Last week we ran our accredited PHI course to become a Certified Passive House Tradesperson. Builders from all over the country joined us at our office in Arvada (Denver), Colorado, for five days of intense learning and growing. We've now…
As the construction industry pushes forward to solutions that are absolutely necessary for the future of sustainable life on this planet, there is an essential conversation that has to take place about the role of energy balance in the context…
With this article, we cover two very important aspects of glazings: light transmission and the solar heat gain coefficient.
These parameters are extremely important for performing buildings and passive houses, however they are often overlooked by both designers and window manufacturers.
After covering thermal transmittance U and resistance R of opaque assemblies, and insulated glass, we now cover one of the most critical areas of the thermal envelope: window frames.
Good windows are the cornerstone of a performing building for both comfort and energy efficiency, specially if it is a passive house.
To achieve thermal comfort and energy efficiency in buildings, a primary role is played by the thermal envelope: this is required to thermally decouple the indoor environment from the ever-changing external conditions, both in summer and in winter.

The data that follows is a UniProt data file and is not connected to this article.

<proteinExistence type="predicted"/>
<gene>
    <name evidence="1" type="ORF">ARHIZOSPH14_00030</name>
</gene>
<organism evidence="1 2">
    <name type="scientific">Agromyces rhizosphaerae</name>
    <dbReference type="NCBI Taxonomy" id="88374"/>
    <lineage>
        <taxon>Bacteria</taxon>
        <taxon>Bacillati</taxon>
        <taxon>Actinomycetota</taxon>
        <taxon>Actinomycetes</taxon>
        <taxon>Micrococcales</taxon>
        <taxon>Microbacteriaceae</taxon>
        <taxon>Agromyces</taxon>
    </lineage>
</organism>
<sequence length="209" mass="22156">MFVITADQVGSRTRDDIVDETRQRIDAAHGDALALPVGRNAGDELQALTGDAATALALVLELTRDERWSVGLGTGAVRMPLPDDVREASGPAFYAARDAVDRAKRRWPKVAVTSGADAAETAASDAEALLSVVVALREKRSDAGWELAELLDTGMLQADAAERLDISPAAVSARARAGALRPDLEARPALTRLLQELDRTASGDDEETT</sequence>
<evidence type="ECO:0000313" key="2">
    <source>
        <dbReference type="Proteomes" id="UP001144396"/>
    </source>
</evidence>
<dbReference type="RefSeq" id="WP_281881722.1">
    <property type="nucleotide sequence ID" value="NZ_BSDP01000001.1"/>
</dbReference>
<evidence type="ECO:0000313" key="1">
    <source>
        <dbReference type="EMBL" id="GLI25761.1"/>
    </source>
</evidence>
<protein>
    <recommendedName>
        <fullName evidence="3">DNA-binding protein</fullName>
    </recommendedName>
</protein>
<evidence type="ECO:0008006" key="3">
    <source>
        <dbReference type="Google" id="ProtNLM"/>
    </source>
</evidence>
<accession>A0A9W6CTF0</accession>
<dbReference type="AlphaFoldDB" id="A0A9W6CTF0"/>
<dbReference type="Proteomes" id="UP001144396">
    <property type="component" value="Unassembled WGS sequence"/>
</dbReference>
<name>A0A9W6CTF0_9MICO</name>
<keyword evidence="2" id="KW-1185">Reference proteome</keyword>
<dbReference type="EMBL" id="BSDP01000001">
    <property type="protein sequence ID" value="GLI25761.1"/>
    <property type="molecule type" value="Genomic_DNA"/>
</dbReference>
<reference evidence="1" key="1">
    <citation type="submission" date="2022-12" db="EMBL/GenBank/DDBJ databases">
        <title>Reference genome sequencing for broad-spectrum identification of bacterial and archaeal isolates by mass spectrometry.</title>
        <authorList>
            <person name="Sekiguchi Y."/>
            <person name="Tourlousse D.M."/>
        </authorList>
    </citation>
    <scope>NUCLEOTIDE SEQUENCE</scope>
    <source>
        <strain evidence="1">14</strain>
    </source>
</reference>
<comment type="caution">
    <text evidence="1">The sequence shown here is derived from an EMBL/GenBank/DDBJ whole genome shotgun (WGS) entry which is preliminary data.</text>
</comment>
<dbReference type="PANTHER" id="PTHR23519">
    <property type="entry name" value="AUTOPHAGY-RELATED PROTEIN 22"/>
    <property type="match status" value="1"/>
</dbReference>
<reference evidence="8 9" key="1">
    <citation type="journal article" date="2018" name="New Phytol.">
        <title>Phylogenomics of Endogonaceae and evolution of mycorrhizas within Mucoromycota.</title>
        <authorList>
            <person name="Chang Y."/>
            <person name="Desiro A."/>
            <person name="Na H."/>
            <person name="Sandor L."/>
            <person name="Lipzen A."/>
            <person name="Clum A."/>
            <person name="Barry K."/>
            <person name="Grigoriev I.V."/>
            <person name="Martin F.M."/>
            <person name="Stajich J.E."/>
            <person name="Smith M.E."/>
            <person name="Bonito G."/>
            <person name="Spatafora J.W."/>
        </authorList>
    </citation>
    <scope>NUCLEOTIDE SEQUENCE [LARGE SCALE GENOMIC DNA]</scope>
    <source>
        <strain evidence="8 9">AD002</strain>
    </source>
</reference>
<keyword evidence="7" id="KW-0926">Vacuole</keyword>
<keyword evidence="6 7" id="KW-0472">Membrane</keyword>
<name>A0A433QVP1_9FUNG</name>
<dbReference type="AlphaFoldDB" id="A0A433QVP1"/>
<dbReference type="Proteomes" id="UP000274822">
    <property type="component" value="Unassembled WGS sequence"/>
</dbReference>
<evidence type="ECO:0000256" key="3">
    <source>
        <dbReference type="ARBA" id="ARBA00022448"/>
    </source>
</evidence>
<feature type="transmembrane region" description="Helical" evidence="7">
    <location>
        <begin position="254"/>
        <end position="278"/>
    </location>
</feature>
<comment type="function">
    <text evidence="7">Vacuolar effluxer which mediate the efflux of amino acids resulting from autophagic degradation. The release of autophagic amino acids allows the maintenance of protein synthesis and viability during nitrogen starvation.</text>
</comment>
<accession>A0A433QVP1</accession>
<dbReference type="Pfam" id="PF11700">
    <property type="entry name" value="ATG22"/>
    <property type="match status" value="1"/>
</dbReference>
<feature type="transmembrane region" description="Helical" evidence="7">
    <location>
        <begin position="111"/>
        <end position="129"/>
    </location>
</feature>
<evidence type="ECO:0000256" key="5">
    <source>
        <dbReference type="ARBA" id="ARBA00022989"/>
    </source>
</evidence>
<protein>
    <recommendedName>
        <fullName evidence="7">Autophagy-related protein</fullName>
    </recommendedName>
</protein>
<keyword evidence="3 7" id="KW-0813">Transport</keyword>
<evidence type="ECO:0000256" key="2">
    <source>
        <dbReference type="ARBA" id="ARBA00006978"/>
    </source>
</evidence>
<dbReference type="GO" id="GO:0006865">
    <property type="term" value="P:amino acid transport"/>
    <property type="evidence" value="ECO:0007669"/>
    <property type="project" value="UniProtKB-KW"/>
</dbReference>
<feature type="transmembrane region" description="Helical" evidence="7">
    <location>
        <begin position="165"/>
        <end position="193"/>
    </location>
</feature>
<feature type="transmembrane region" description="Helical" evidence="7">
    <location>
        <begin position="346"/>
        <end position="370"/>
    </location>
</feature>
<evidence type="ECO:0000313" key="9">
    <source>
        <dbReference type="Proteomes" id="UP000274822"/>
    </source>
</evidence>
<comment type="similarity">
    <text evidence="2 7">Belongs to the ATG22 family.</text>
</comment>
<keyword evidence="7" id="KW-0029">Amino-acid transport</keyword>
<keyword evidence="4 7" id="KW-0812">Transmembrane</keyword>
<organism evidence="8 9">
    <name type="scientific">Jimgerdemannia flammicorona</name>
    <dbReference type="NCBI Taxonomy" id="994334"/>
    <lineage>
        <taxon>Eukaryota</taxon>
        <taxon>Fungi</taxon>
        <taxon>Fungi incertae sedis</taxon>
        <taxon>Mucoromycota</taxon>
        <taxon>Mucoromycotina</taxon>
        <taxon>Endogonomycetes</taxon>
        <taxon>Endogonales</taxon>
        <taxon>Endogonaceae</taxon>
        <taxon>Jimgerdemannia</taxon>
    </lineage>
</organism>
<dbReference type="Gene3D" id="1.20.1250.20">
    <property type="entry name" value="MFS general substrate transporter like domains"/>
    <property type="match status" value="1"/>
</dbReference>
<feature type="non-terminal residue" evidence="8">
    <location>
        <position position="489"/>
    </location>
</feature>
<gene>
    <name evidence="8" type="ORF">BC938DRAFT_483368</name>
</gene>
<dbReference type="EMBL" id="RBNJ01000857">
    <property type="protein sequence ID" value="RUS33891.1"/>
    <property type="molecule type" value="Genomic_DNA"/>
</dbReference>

The structures of the thermal envelope need to be able to control the amount of heat migrating through them: the thermal resistance and the thermal transmittance are two ways to describe this phenomenon.
The lambda value of a material indicates its ability to transfer heat: this property is therefore very important in the design of highly performing buildings and passive houses.
The information commonly available is unfortunately quite confusing: with this article, we'll try and shed some light on the topic.
At the 2015 International Passive House Conference in Leipzig, Germany, the Passivhaus Institut presented version 9 of PHPP, which includes many new features to design passive buildings.
Many articles have been written about the new primary energy method and the certification classes. In our mind, however, PHPP 9 has more important new features: we explain what they are.
When addressing the energy efficiency of a building, one of the most important players in the game is the compactness of its thermal envelope.
Is there a way to measure the compactness of a building? Yes: it’s the compactness ratio.
On our Facebook page, we are regularly publishing images from our Cavriago construction site, where we are building two Passive Houses. With this article, we would like to show just two examples of the many construction errors can occur during the scope of the works, proving that careful site supervision is necessary to meet a high level of quality and efficiency.